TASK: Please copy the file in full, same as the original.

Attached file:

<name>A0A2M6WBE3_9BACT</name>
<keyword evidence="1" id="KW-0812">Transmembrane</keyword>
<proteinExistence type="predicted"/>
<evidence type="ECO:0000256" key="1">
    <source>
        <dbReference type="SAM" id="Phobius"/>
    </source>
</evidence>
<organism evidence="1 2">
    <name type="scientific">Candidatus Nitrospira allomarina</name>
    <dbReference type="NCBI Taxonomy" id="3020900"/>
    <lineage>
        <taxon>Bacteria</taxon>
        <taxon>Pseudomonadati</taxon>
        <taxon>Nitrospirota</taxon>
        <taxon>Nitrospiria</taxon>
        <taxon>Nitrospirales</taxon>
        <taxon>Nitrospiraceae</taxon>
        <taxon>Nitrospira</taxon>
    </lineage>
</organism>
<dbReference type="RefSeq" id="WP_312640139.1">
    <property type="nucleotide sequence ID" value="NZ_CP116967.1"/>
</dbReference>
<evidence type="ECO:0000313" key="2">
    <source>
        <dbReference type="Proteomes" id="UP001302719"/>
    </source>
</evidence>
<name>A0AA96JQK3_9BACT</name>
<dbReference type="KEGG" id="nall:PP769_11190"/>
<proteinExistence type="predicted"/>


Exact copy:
<name>A0A2M6WBE3_9BACT</name>
<keyword evidence="1" id="KW-0812">Transmembrane</keyword>
<proteinExistence type="predicted"/>
<evidence type="ECO:0000256" key="1">
    <source>
        <dbReference type="SAM" id="Phobius"/>
    </source>
</evidence>
<organism evidence="1 2">
    <name type="scientific">Candidatus Nitrospira allomarina</name>
    <dbReference type="NCBI Taxonomy" id="3020900"/>
    <lineage>
        <taxon>Bacteria</taxon>
        <taxon>Pseudomonadati</taxon>
        <taxon>Nitrospirota</taxon>
        <taxon>Nitrospiria</taxon>
        <taxon>Nitrospirales</taxon>
        <taxon>Nitrospiraceae</taxon>
        <taxon>Nitrospira</taxon>
    </lineage>
</organism>
<dbReference type="RefSeq" id="WP_312640139.1">
    <property type="nucleotide sequence ID" value="NZ_CP116967.1"/>
</dbReference>
<evidence type="ECO:0000313" key="2">
    <source>
        <dbReference type="Proteomes" id="UP001302719"/>
    </source>
</evidence>
<name>A0AA96JQK3_9BACT</name>
<dbReference type="KEGG" id="nall:PP769_11190"/>
<proteinExistence type="predicted"/>